Sheerpower Logo B.1  Variables, Data Types, Database access, and Declaring
First and foremost, have fun when programming with Sheerpower. It is fast. It is intuitive.

Variable names
User variable names must start with a letter and can include letters, numbers, the underscore ("_"), and an embedded dollar sign ("$"). Names are case-regardless. This means that Account is the same as AccOUNT. If a variable name consists of multiple words, by convention each word is separated by an underscore.

Sheerpower data types
  • Real -- A number having up to 18 digits to the left of the decimal and 16 to the right. To support business applications, Sheerpower uses Perfect Precision Math which eliminates rounding errors when performing simple math operations.
  • String -- Characters, such as a person's name, city name, and also arbitrary binary 8-bit data.
  • Integer -- A whole number without fractional digits.
  • Boolean -- A logical of true (1) or false (0). Used in conditional statements.
  • Dynamic -- Can be any data type. Adjusts its data type according to use.
  • Database access -- expressed by table_name(field_name)
Of these, the most commonly used data types are REAL, STRING, and BOOLEAN -- in that order. For business applications, INTEGER and DYNAMIC data types are less frequently used and rarely even needed.

All database access goes through the table_name(field_name) syntax. For example print payroll(salary) will fetch the current payroll table record, lock it if needed, extract the salary field, and print out its contents. The statement payroll(salary) = 1234.56 will fetch the current record, lock it, and store the value 1234.56 into the payroll salary field. The modified record will be written and unlocked when needed using a "lazy write" method that guarantees the integrity of the table.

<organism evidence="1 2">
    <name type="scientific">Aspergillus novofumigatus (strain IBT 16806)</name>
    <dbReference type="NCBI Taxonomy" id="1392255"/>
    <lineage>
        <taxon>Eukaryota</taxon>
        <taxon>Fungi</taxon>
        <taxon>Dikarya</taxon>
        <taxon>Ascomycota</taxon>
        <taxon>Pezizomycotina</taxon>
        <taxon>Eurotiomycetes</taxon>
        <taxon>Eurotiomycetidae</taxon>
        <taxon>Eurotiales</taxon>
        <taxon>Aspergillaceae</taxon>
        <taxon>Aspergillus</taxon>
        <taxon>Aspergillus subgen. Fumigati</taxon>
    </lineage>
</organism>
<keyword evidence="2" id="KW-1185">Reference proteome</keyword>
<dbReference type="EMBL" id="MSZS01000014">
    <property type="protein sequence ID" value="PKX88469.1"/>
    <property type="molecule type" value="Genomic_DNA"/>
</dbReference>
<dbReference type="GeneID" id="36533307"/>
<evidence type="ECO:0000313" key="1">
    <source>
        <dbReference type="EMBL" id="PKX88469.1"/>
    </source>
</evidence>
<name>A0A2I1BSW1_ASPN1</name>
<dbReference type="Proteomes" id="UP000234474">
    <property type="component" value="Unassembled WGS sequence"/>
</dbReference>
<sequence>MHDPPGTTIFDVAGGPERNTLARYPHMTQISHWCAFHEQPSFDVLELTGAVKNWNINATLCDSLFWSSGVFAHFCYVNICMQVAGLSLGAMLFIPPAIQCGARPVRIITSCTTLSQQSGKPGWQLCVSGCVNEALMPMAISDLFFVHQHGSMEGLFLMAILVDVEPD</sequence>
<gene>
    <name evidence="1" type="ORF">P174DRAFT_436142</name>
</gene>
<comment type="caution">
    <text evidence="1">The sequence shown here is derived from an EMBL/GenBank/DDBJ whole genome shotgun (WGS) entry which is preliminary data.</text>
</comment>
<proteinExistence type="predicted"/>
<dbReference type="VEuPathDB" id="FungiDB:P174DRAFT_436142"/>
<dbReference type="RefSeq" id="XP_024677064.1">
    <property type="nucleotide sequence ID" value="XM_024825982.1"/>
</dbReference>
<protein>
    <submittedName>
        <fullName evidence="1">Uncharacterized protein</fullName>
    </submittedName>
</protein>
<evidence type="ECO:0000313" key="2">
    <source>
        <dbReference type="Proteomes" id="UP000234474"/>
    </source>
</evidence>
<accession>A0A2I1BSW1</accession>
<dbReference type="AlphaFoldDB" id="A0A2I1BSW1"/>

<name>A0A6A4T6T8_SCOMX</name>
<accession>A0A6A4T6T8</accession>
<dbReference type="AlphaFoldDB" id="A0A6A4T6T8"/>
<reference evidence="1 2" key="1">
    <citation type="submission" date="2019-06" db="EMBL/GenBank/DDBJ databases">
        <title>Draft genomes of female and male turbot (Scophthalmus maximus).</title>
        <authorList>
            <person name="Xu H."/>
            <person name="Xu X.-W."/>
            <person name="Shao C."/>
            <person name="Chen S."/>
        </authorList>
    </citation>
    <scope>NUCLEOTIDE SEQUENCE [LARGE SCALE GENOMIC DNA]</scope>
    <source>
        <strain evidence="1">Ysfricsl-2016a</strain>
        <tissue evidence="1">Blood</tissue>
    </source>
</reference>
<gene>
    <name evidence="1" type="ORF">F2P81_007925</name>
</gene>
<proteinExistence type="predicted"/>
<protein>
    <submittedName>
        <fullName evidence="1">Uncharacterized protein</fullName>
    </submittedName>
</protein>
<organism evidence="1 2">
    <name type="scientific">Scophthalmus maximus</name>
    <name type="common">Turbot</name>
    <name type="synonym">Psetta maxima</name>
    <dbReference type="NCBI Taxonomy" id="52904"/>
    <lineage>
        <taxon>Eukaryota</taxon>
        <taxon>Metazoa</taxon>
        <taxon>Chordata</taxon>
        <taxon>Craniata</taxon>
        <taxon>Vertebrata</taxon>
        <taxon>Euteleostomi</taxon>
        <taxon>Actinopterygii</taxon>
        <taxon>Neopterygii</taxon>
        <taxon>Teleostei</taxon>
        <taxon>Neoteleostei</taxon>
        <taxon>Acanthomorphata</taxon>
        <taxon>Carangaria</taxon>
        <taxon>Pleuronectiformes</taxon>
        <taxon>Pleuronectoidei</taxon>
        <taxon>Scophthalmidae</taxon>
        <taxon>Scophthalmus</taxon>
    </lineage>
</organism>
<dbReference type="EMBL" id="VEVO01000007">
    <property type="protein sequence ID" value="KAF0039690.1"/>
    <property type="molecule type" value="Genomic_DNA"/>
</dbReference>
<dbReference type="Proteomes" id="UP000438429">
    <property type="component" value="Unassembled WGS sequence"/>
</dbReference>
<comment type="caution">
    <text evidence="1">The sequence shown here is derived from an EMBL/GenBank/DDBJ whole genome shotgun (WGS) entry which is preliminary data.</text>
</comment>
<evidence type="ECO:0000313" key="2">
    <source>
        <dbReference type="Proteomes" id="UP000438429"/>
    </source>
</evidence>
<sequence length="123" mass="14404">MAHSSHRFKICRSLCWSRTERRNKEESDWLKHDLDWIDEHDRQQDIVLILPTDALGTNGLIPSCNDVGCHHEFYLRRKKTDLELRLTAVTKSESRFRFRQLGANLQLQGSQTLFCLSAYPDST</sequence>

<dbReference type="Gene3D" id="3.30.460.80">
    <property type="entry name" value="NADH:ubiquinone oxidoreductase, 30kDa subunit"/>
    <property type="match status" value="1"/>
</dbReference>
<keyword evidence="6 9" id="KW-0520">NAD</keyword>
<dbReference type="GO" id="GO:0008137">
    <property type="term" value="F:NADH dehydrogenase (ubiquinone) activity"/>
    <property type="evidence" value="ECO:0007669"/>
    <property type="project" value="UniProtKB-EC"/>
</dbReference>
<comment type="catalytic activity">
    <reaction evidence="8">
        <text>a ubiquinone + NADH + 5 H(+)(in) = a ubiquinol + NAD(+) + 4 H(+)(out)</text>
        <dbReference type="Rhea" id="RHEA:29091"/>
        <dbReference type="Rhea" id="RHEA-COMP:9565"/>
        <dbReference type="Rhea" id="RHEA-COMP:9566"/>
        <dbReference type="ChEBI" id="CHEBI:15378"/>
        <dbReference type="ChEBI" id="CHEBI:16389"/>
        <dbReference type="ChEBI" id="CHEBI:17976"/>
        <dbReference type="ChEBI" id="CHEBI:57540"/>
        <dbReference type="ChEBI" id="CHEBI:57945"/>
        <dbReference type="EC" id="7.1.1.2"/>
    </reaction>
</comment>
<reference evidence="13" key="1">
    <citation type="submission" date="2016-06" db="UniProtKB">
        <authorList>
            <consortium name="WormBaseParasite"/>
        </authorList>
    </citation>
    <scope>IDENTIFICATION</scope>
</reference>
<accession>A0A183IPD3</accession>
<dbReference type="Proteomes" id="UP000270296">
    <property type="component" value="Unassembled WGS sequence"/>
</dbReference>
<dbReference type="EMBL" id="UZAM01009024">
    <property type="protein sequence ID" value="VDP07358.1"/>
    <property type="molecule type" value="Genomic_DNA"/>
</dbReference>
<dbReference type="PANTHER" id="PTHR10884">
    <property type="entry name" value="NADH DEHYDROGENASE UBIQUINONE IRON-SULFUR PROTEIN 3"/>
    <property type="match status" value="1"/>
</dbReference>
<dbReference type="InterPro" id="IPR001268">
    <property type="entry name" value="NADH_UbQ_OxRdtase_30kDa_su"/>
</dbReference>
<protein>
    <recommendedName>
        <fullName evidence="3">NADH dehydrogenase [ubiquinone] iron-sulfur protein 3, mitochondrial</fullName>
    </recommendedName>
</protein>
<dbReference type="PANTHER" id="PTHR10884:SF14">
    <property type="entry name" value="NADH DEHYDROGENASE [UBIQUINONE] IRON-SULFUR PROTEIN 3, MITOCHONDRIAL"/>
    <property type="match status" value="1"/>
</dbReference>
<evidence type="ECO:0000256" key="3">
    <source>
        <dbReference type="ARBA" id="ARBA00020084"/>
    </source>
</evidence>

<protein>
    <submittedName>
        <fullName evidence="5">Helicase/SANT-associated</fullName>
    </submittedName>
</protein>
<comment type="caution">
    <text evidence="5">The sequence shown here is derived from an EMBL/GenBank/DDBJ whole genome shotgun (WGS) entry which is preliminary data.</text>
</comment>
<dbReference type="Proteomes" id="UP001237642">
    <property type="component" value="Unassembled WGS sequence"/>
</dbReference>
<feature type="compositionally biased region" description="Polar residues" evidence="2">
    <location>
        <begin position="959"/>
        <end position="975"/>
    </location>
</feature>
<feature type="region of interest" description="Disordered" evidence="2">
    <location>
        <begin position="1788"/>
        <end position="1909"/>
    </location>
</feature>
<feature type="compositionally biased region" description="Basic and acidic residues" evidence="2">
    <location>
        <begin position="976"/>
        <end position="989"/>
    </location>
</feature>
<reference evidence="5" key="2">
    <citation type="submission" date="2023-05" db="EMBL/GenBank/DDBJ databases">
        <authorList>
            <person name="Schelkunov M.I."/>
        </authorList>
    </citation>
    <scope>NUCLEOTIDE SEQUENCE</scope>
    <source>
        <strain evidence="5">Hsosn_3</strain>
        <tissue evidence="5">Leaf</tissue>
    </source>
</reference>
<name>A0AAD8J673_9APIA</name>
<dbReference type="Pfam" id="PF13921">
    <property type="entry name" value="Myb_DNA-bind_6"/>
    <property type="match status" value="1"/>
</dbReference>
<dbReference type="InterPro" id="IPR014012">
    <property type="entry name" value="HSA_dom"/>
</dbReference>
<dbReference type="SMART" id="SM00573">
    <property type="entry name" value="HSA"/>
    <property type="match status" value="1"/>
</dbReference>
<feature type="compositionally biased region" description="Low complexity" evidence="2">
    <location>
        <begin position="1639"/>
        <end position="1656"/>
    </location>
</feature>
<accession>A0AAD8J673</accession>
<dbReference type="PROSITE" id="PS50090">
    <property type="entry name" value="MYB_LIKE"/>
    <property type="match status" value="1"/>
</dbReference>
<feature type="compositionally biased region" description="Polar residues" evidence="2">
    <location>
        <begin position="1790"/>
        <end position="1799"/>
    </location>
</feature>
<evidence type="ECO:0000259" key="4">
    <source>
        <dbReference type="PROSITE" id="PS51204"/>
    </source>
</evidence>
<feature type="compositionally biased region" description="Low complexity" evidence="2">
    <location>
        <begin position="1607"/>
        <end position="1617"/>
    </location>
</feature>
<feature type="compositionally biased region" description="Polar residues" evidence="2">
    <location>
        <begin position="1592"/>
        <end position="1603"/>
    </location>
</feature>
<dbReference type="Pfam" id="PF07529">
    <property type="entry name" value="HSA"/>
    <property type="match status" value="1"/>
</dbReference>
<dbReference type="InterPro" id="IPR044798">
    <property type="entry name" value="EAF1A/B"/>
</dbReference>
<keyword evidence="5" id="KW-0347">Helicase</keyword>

This process makes Sheerpower immune to SQL injection attacks. For details, go here.

Variables with a dollar sign "$" suffix default to being a string. Those with a percent sign "%" suffix default to being an integer. And those with a question mark "?" suffix default to being a boolean. Unsuffixed, undeclared variables are assumed to be declared as real.
print 1.2 - 1.0
tax_rate = 5.5
fullname$ = 'Sally Sue'
is_wonderful? = true
counter% = 50

declare dynamic answer
declare real inches
declare string address
declare integer frogs
declare boolean is_great

inches = 55.6
print inches

You can also require that all variables be declared. In this case, undeclared variables will cause compile-time errors.
option require declare

Declaring Output Formatting
There are some variables that when printed you always want specific formatting to be used. For example, with a variable that contains cash, every time it is printed, you might want to include a dollar sign, commas, and also rounded to two decimal digits. For details on print formats, see the SPRINTF() function
declare format '$%.2m' cash
cash = 123456.7
print 'The value is: ';cash
The value is: $123,456.70
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